In 1957 he was commissioned by the government of Pakistan to establish the National College of Arts in Lahore, where he served as principal (Dean) of the college and a professor. While working in Pakistan, he organized the first national exhibition of regional Swat folk art. In 1961 Sponenburgh returned to Oregon by invitation from fellow MFAA veteran Gordon Gilkey to establish the Art History program at Oregon State University in Corvallis. Sponenburgh taught at Oregon State until 1983, when he retired as Professor Emeritus.

Sponenburgh was a member of many influential and prestigious organizations including the International Association of Egyptologists, the Royal Society of Arts, the Royal Society of Antiquaries, the International Association of Art Historians, the American Research Center in Egypt, and the Oxford Society. In 1990 Sponenburgh and his wife, Janeth Hogue-Sponenburgh, donated their extensive art collection to Willamette University in Salem, Oregon. This collection helped secure the creation of the Hallie Ford Museum of Art at Willamette University in 1998. The Mark and Janeth Sponenburgh Gallery includes over 250 Ancient, European, Middle Eastern, and Asian art works and historical artifacts.

As a lifelong sculptor, Sponenburgh created over 170 pieces of art in stone, wood, and mixed media, which explored human and animal forms and ocean wave patterns. His work can be found in private and public exhibits throughout the United States and abroad including the Detroit Institute of Arts (Madonna), the Portland Art Museum (Torso and Birds in Flight), the Hallie Ford Museum of Art (The Collector), Willamette University (Town and Gown), Oregon State University (bronze bust of Linus Pauling), the University of Oregon, and the United States’ Embassy in Cairo, Egypt.

For more information about the Mark Sponenburgh papers and access to this collection, please see the finding aid. This collection was processed thanks to the National Historical Publications and Records Commission (NHPRC) grant Willamette University received to increase accessibility to the Pacific Northwest Artists Archive.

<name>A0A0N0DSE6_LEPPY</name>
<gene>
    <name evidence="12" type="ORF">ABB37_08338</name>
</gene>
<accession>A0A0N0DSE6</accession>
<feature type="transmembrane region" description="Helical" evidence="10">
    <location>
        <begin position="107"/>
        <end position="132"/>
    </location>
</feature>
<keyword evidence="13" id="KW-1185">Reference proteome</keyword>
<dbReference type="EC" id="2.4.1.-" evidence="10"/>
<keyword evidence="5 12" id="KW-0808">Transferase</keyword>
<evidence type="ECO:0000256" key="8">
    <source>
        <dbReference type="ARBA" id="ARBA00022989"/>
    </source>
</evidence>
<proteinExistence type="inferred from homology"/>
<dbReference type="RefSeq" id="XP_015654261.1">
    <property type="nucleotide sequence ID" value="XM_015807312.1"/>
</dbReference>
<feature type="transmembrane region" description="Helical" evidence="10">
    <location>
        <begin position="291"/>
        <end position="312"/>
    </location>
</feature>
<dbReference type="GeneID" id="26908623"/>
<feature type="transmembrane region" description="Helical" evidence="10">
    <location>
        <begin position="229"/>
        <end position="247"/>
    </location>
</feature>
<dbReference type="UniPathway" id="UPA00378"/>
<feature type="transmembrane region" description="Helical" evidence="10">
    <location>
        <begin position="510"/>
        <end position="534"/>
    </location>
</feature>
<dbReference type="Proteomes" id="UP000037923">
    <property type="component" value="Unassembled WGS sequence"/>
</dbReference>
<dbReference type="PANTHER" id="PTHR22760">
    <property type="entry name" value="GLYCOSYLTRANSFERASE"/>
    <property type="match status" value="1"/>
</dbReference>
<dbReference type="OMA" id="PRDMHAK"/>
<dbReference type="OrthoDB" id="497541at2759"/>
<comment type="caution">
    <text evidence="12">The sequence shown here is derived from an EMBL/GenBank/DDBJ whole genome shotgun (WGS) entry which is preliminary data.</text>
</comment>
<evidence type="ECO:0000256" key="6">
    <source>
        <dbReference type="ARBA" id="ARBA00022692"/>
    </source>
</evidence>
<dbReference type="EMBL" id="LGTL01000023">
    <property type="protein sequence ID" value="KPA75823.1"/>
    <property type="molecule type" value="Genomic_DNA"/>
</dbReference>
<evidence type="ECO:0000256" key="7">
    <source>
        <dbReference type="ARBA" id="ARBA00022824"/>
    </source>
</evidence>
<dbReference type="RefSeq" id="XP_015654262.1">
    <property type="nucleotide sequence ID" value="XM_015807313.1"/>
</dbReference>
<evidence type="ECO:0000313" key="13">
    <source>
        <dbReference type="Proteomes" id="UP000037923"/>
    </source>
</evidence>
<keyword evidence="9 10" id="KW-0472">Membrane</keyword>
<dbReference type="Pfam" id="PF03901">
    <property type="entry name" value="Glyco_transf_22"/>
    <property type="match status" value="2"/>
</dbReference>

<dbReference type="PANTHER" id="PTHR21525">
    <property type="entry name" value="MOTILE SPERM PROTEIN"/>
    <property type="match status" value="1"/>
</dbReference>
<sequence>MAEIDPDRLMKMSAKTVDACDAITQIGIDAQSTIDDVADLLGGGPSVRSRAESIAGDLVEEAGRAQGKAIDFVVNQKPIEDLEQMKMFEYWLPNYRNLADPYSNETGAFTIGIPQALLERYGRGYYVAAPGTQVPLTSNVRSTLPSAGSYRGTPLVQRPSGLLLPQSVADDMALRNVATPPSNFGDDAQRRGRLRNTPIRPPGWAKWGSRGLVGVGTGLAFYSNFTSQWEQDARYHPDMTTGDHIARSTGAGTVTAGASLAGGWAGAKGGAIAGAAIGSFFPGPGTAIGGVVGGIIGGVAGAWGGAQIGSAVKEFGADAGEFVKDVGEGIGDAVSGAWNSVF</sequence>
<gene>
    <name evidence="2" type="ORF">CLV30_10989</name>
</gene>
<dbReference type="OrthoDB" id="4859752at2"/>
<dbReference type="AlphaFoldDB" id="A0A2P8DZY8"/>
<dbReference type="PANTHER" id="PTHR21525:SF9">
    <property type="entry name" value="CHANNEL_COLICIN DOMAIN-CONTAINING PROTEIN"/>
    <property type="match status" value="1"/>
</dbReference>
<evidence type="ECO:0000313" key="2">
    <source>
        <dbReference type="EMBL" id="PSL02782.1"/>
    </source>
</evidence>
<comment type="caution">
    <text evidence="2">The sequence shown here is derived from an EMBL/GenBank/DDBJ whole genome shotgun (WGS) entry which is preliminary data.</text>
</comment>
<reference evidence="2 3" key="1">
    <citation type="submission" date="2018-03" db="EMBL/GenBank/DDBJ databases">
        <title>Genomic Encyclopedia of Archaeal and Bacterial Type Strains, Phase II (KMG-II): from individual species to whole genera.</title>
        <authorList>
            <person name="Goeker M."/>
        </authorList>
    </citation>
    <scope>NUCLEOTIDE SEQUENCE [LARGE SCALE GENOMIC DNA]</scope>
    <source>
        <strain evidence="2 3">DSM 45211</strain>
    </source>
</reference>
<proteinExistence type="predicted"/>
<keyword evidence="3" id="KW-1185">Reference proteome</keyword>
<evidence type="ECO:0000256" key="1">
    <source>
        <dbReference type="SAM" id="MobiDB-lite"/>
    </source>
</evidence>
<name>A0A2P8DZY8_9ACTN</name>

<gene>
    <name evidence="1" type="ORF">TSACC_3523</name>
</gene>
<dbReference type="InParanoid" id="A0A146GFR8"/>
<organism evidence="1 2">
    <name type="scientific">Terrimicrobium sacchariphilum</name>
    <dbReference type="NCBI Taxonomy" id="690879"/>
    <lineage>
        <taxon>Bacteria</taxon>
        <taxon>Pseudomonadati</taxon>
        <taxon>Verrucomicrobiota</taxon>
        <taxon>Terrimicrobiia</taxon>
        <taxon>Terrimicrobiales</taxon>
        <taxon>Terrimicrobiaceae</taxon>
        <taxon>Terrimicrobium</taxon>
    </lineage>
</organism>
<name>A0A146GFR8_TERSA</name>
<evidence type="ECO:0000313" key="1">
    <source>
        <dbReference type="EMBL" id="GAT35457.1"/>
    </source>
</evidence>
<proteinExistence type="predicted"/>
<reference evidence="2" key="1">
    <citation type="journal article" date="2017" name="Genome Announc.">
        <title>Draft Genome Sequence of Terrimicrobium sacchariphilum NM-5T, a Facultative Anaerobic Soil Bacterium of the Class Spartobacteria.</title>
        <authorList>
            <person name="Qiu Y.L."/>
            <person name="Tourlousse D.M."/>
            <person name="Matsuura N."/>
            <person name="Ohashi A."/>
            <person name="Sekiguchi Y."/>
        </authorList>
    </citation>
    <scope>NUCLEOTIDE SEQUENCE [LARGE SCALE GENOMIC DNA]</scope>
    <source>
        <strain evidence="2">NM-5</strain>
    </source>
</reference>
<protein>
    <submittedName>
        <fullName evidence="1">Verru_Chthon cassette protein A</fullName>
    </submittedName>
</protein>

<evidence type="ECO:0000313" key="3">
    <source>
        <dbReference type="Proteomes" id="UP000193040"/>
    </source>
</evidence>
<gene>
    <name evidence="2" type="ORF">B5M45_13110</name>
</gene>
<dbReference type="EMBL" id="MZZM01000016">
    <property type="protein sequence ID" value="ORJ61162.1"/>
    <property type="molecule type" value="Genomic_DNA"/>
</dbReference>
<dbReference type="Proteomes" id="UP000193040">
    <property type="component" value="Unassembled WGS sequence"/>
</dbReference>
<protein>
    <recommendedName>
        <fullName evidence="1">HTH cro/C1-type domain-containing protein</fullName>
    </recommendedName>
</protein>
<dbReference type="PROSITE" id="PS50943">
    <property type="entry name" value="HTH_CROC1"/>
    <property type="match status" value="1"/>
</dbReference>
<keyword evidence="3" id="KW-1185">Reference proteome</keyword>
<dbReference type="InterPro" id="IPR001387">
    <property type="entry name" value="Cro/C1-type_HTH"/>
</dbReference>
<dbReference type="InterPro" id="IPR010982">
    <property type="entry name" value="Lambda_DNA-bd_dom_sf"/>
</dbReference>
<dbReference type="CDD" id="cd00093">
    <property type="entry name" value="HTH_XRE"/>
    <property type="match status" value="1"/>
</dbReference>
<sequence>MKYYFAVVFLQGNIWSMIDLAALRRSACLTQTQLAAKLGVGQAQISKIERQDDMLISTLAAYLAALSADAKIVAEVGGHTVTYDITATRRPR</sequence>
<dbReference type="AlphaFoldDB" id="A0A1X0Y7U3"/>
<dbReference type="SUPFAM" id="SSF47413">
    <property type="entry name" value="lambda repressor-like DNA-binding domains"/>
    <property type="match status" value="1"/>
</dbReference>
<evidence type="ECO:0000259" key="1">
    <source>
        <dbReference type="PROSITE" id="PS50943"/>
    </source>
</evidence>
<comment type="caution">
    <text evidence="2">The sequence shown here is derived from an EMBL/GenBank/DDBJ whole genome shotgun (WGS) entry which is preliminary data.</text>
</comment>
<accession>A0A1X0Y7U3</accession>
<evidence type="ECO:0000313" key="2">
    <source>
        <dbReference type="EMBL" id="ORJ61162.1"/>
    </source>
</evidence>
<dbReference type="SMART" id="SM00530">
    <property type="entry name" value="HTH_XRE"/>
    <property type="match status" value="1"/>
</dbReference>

National Poetry Month

The Academy of American Poets founded National Poetry Month in April 1996 to celebrate “poetry’s vital place in our culture.”  One of the primary goals of the month is to “highlight the extraordinary legacy and ongoing achievement of American poets.” Over the years, Poetry Month has become a huge literary observance with readers, students, teachers, librarians, booksellers, publishers, and poets from around the world participating in this month-long celebration in a whole host of different ways.  Many special events and readings are scheduled to occur during April in honor of poetry. Over 100,000 National Poetry Month posters are distributed to schools, libraries, and bookstores each year.  On April 18, poetry lovers are encouraged to participate in “Poem in Your Pocket Day.” On this day, select a poem, carry it with you, and share it with others wherever you go!

To find out more about National Poetry Month, check out poets.org.  And go to the WU Reads Reading Guide for an interesting selection of recent books of poetry available in our collection.